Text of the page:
On view through February 2nd, Seed Scattering is a solo exhibition of eleven collage tapestries by DC-based artist Nicole Salimbene. Created by rolling magazine pages and binding them together with gold wire, these highly polished collage tapestries look right at home in the lobby of the Silva, a recently constructed luxury apartment building. The space, a publicly accessible permanent collaboration with Latela Curatorial, highlights the work of artists from the DC region. While a ritzy apartment building may not be the first place one looks for cutting edge art exhibitions, Seed Scattering is a thoughtful and accomplished show that breathes new life into the arts landscape of DC and is well worth the trip.
The theme of seed scattering is apt for work that hides and reveals cues for meaning. In the exhibition catalogue, Salimbene gives us an idea of the intended reference of her practice and use of materials in this body of work:
“Birds have been scattering seeds in me for a while now…This year winged creatures entered my dreams. In that unconscious landscape, the seeds started to crack open. This work is the sprouting and hopefully seeding of a collective conversation with birds. It is my human response to their birdsong, to their planting.”
– Nicole Salimbene
As refined as the work may appear, the shiny magazine pages and gold wire present a narrative that seems to shift, remaining incomplete. Salimbene plays with suggestion, reference and association rather than putting forth a fully formed thesis. Pieces of words and pictures weave together like a puzzle that has been fully assembled with all the pieces in the wrong place. The artist leaves the task of making sense of it all to the viewer, scattering hints just as the birds have done before her.
Still, Salimbene makes clever use of sufficient consistency to thread together what may seem like disparate themes. The collage tapestries are uniform in size, and each one is given a poetic title with the name of a bird in parentheses. Each piece is visually correlated with the bird species she references–patches of white, red, and black for the woodpecker; warm shades of blush, white and gray for the mourning doves; bright yellow with patches of black for the goldfinch. Beyond color, the compositions are largely abstracted from the form of the bird, hinting at their playful energy. The one exception is I do, I undo, I redo” (phoenix), which is startlingly figurative compared to its counterparts.
By referring to her works as tapestries, Salimbene is intentionally masquerading work made of paper and wire as textile. When one thinks of a tapestry, one thinks of complexity, richness, and narrative potential. Salimbene’s use of this word in this context is not merely descriptive but ascriptive; she is reminding us that materials and form are far from neutral and each carries its own implied meaning. By corralling excerpts of text and images from everyday objects and weaving them into a storytelling format, she is restoring a sense of order, reversing the seed scattering act. Playfully, the artist asks us to consider if there might be meaning culled from what is ostensibly random.
A standout of the show is With a thousand smiles she gives to me (bluebird). A striking patch of blue interrupts softly undulated hues of earthy greens and browns, capturing not only the most obvious physical characteristic of the bluebird, but also its energy. While other pieces in the show are compositionally subdued, the strong patch of blue is a breath of fresh air.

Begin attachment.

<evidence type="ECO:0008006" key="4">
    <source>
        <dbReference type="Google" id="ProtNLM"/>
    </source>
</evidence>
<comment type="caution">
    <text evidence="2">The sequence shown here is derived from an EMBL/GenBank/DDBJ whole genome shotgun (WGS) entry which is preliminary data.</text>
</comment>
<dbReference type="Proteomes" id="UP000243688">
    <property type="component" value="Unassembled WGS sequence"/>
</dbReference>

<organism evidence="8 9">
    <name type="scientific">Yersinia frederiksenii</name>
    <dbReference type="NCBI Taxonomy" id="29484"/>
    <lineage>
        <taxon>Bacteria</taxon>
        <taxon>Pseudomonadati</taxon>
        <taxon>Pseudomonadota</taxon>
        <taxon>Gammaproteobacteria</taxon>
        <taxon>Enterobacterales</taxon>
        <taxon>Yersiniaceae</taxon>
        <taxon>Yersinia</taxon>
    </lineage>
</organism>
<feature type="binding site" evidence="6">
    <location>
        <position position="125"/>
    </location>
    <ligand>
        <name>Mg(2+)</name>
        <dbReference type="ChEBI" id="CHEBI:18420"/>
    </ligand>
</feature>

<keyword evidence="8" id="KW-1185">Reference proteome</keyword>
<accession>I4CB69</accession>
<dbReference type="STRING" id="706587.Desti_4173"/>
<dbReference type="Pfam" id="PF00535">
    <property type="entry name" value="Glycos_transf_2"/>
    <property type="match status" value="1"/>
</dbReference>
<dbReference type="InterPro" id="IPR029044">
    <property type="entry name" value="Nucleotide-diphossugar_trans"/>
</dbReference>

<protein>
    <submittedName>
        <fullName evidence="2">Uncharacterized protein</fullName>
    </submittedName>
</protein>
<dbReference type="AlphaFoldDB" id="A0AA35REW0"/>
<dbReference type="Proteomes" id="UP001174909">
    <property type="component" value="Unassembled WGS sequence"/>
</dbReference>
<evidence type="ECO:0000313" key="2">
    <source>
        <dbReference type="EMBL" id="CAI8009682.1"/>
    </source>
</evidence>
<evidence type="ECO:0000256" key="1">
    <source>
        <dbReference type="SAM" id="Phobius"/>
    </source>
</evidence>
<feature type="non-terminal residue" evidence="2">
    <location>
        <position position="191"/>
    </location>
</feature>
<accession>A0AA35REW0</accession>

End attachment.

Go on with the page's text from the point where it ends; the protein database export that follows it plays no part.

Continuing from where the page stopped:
Any viewer who visits the show will find the information provided in the exhibition catalogue to be deeply enriching to their experience; reference photographs, poems, sketchbook collages, and works of art by other artists weave their own tapestry that enriches Salimbene’s work and makes productive use of the digital space. This laboring of ours with all that remains undone (swans), for example, was born out of Salimbene’s 2019 trip to Utah where she witnessed the migration of thousands of swans. Inspired by their physical form as well as their practice to mate for life, Salimbene created a diptych of soft white hues that reveal images of eyes, fingers, trees, and nests.
The title of the piece comes from The Swan, a poem by Rainer Maria Rilke that expresses the struggle of life and respite in death by describing a swan easing itself into water. Interestingly, Salimbene chooses a translation of the poem that uses the word laboring, while another popular translation by Robert Bly reads “this clumsy living that moves lumbering / as if in ropes through what is not done.” Laboring as opposed to clumsy living feels more specific to Salimbene, considering her highly labor-intensive artistic process. These details gleaned from the catalogue reveal the full range of referential significance contained in each piece.
Absent the catalogue, the work on its own may yield a variety of different interpretations, as hundreds of magazine pages present an almost overwhelming amount of visual information — but it is made much richer and more intentional with context. As a whole, the show holds true to its promise of planting the seeds of ideas and inspiration; now, it waits for viewers to participate in the cycle of exchange, forming the connections and insight that will truly bring it to life.
Seed Scattering is on view at The Silva Gallery x Latela Curatorial at 1630 Columbia Rd NW, Washington, DC 20009
through February 4, 2024 Extended to Sunday, February 25.
The gallery is open to the public Monday through Saturday from 10am through 5pm and Sundays from noon until 5pm. More information is available online here.
The catalogue can be easily viewed and downloaded from the Latela Curatorial website here: https://drive.google.com/file/d/1MPJaYvupsDSpeSnK87KIO3YgjEkvMmy4/view